Thursday, October 7, 2010

A Door County Christmas: Cynthia Ruchti

Cynthia with her doll when she was just a kid

 Here's what you may know about Cynthia Ruchti:

Cynthia Ruchti is the current president of American Christian Fiction Writers (ACFW), which she’s served in various volunteer capacities since shortly after she became a member in 2002. In her role as president of ACFW, Cynthia writes a monthly “From the President” column for ACFW’s Afictionado ezine. For two years she was one of four humor columnists for Afictionado’s“Let There Be Lite.” In 2007, she was the recipient of the ACFW Member Service Award. In 2008, Cynthia won second place for Women’s Fiction in ACFW’s prestigious Genesis Contest.

Now, I'm going to give you a peek at the child who would become Cynthia Ruchti. She is a loving and kind woman who those of us in ACFW are proud to call our president, and whose book, They Almost Always Come Home, was one of my favorite books this year. Now she has a story in the book, A Door County Christmas, and is part of our blog fun this week. Come learn about Cynthia when she was just a kid:


Childhood Ambition: Waitress, flight attendant, nurse (Mom's occupation), teacher (Dad's occupation), biologist, florist, Spanish teacher, orphanage director, interior decorator, the same profession as whatever book I was currently reading. I don't recall longing to be an author. I think I considered it too fond a dream to be possible.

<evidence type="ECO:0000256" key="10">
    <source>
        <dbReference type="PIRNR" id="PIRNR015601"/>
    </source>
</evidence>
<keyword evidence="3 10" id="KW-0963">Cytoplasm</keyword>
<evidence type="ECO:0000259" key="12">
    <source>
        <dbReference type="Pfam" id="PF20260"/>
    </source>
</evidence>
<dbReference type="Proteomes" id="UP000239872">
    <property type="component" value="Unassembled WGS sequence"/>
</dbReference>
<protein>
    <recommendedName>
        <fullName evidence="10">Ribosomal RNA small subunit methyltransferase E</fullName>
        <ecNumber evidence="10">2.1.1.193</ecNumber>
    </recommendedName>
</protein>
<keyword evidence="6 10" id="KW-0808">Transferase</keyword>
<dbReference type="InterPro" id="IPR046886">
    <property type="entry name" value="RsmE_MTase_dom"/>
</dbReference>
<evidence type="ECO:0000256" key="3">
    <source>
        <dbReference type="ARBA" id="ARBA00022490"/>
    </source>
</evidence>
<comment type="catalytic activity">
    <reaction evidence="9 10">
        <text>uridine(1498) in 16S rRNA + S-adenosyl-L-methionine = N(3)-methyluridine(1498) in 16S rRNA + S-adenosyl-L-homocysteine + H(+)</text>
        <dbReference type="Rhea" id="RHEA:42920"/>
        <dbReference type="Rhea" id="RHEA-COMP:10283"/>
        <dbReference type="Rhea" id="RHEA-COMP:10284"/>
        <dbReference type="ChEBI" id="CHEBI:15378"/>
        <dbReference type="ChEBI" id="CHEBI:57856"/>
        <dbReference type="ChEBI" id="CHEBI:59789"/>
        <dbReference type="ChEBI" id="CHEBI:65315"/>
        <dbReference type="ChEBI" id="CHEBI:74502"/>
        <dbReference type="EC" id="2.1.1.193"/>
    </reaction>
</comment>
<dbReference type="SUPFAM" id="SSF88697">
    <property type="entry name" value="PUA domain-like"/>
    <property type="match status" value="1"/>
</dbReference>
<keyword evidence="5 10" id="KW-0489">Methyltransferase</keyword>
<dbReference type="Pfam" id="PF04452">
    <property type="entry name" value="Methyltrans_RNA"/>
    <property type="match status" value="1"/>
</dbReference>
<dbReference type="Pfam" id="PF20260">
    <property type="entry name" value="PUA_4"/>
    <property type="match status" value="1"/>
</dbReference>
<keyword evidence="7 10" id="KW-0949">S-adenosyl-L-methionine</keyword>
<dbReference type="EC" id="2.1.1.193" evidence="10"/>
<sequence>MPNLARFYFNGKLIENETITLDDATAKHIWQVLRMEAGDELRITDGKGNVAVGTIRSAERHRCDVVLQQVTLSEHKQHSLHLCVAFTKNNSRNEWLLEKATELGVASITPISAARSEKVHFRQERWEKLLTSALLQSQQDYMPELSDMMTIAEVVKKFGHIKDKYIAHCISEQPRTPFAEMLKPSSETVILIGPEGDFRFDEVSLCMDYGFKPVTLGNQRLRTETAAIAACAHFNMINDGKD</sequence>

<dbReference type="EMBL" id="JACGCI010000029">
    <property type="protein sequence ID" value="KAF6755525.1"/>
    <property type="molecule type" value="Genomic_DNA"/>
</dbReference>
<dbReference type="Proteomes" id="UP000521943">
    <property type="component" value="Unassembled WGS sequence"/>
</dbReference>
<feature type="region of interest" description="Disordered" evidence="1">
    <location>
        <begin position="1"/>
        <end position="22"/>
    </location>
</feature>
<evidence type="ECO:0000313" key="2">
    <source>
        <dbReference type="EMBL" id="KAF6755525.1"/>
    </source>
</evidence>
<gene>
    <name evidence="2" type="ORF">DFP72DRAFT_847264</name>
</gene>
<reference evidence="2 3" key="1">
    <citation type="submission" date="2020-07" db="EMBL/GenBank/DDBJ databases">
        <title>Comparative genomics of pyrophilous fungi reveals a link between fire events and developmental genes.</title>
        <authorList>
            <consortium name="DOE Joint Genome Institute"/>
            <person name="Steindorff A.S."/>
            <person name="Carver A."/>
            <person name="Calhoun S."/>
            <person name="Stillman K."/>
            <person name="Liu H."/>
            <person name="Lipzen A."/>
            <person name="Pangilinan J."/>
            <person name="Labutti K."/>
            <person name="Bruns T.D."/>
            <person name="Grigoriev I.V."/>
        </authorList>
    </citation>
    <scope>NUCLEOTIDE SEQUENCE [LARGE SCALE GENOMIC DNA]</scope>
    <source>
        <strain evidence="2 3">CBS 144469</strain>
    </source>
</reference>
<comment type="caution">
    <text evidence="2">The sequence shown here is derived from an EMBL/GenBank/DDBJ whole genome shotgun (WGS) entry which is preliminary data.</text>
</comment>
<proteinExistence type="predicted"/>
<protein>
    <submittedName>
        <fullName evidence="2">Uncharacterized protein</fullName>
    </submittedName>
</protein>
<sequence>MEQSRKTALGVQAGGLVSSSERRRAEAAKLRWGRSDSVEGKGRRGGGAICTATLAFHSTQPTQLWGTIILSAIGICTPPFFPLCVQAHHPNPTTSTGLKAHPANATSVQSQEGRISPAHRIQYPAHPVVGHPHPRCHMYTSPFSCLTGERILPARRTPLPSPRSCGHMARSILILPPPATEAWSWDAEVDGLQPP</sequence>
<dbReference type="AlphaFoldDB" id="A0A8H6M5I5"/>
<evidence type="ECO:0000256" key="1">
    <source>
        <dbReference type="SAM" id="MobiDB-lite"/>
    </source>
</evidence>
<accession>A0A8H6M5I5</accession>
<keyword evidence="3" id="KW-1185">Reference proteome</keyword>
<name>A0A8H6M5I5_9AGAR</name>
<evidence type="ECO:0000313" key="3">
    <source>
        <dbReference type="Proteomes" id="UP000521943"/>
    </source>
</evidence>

How did life turn out? Waitress--I've served HOW many meals over the years? Flight attendant--Love to fly and usually find someone to help up the aisle. :) Nurse--Dole out plenty of bandaids to my grandkids. Teacher--Radio teacher and teaching writer workshops. Biologist--Worked in a chemistry lab and my daughter graduated with a degree in Biology. Does that count? Florist--I can arrange dandelions and Indian paintbrush in lovely bone china vases. Spanish teacher--No comprende. But my sister, her daughter, and her daughter-in-law teach Spanish. Orphanage director--Birthed three babies and mentally adopt every hurting child. Interior decorator--Most of my furniture started out as something else.

The unspoken desire of my heart--to write novels. Contented sigh.

Fondest Memory (from back then):
When I was 12, my mom piled all five of us kids (I was the eldest) and my grandpa into our station wagon and hauled us from Wisconsin to New Jersey to visit her brother. We stopped at Niagara Falls on the way. I can still feel the spray on my face, still sense the awe of the water's power and the endlessness of its forceful flow. I caught a glimpse of the concept of eternity while watching the water race past without exhausting its supply.

Proudest Moment (from back then):
Many of my proudest moments from childhood are related to music. In Junior High, four friends joined me to form a woodwind quintet (I played bassoon) that consistently won first place awards at solo-ensemble contests. The medal meant less to me than the wonder of creating beautiful music. And seeing the pride in our band teacher's (my dad's) face.

Biggest Challenge as a Child or Teen:
My mom worked full-time, nights, and slept (or tried to) during the day from before I was born until she retired. As the firstborn, many of the childcare and housekeeping duties fell to me as soon as I was old enough (and sometimes before that). I had a great deal of responsibility...but with no authority. Five siblings, and there were only seven years separating the firstborn from the last. I learned early in life to balance learning and serving, working while I grew, making do, living on a budget, and stirring a pot while reading a book.

My First Job (paid or unpaid—something you feel is significant) :